Bennington board advised to reject solar firm settlement offer

BENNINGTON — The town’s attorney is recommending that the Selectboard reject a settlement offer from the developer of a pair of controversial solar projects planned for the Apple Hill area.

The offer from Allco Renewable Energy (Ecos Energy) includes a $200,000 payment to the town. Attorney Rob Woolmington’s advice is in a brief statement included in the board’s agenda package for its Monday meeting.

The attorney recommends continued opposition before the Vermont Supreme Court to the company’s appeal of a permit denial for one of the projects, called Chelsea Hill Solar. The appeal stems from state regulators’ decision in 2016 regarding the so-called certificate of public good.

However, Woolmington also is recommending that the town not oppose the company’s Apple Hill Solar project, which is before the Public Utility Commission. The town is an intervenor in both permit proceedings.

The two 2-megawatt solar generating arrays are proposed on adjacent sites in the Apple Hill area, northeast of the interchange at routes 7 and 279 and south of Apple Hill Road. Residents of the area and others have been vocal in their opposition, urging the Selectboard at several recent meetings not to settle with the company and to continue opposing Ecos Energy in its Supreme Court appeal.

Woolmington is expected to give a full presentation on his recommendations at the board’s Monday meeting. The report, following prior discussions among board members and the attorney in executive session, is expected to be discussed and possibly voted on in open session at that time.

Brad Wilson, a spokesman for the developer, said Thursday that the company will reserve comment until after the board has a chance to act on the recommendations.

“I don’t know what all the implications of that are,” said Lora Block, a resident of the area who has opposed the projects.

What the recommendations could mean, if followed, is that the town would continue to oppose the Chelsea Hill Solar plan before the Supreme Court. The appeal relates to the company’s original plan for a facility with a larger footprint and less natural screening, which the PUC rejected in part because it determined the proposal ran counter to provisions in the Bennington town plan for development in the Rural Conservation District.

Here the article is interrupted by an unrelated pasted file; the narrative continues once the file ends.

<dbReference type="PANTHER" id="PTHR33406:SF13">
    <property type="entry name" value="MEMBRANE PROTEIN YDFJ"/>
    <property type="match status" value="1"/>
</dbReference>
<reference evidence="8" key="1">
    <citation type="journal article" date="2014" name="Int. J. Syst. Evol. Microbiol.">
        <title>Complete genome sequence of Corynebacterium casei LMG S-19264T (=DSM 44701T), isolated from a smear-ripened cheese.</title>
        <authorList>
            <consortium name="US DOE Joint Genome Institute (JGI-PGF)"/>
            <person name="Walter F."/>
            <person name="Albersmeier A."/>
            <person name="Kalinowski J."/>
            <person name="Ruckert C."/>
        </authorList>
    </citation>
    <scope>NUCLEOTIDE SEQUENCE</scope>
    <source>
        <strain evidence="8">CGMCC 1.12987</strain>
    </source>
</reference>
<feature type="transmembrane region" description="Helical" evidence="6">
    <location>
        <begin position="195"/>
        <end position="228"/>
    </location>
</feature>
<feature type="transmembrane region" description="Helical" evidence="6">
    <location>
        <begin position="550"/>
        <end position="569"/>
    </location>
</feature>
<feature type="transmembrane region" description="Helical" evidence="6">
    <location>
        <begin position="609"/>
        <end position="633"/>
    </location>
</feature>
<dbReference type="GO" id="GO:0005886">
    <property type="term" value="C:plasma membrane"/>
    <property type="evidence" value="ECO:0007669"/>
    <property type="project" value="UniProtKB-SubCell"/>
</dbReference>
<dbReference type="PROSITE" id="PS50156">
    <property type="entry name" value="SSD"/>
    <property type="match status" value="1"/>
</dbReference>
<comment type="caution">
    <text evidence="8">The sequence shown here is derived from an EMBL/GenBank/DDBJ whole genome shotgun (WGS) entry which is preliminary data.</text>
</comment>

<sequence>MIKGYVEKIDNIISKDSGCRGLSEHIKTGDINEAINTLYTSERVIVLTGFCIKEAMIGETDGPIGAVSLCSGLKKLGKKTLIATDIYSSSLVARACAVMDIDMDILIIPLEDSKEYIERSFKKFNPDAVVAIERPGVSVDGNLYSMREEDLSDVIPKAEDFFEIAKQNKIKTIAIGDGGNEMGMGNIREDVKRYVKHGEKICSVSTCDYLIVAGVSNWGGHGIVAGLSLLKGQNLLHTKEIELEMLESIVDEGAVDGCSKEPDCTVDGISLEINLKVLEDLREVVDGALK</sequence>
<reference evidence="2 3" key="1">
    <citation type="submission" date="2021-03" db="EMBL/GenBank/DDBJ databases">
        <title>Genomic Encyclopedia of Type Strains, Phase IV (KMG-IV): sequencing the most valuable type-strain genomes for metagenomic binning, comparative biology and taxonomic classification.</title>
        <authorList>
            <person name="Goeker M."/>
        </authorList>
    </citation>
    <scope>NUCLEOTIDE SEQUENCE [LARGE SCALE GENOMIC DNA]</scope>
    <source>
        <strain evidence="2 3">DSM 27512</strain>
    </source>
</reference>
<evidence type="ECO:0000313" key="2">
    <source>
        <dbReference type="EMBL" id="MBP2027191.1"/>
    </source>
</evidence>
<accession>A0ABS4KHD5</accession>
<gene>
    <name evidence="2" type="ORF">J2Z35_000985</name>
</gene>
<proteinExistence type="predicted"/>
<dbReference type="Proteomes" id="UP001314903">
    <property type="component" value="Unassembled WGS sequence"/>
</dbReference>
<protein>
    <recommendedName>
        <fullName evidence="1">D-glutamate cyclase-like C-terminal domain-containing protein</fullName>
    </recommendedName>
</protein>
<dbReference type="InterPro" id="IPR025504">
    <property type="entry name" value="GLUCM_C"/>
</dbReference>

Since the court appeal was launched, Ecos Energy has rolled out a new version of both the Chelsea Hill and Apple Hill solar projects, reconfiguring how they are situated on adjacent parcels and shrinking the array footprint while adding more natural screening.

What the town apparently would be doing in accepting the legal advice is dropping a key point of its opposition to the revised Apple Hill project, which is farther south from Apple Hill Road, while continuing to oppose the Chelsea Hill project in court, at least in that project’s initial version, pending any further settlement talks between the town and the developer.

If you read us, please support us.

Comment Policy requires that all commenters identify themselves by their authentic first and last names. Initials, pseudonyms or screen names are not permissible.

No personal harrassment, abuse, or hate speech is permitted. Comments should be 1000 characters or fewer.

We moderate every comment. Please go to our FAQ for the full policy.

Jim Therrien

Recent Stories

Thanks for reporting an error with the story, "Bennington board advised to reject solar firm settlement offer"
  • Rick Battistoni

    When did “bribe” become “settlement offer”?

    • bill_christian

      Very simple. A bribe goes into an individual’s pocket. You’d bribe a policeman to rip up a ticket and he’d walk away with $100 in his pocket. It is illegal. A settlement is a public payment which could be meant to cover actual costs (as in this case, where the town has chosen to incur large legal fees) or to offset other social costs. If someone wanted to open a big mine in Bennington, and offered to pay the town 50 million dollars to cover road maintenance and clean-up issues, that would be a “settlement”, and it would be legal, and the town might or might not be smart to accept it. But it would not be a bribe. That would be inflammatory and untrue. We need to keep untrue and inflammatory statements out of the decisions that will affect our environment forever.

  • bill_christian

    No it’s not. It’s negotiation. The town had not racked up high legal bills at the outset. When the town took legal action, it spent money, and the company wishes to reimburse that. The $200,000 would not have gone into someone’s pocket, it would have gone to the town. NOT a bribe. That is simply not true.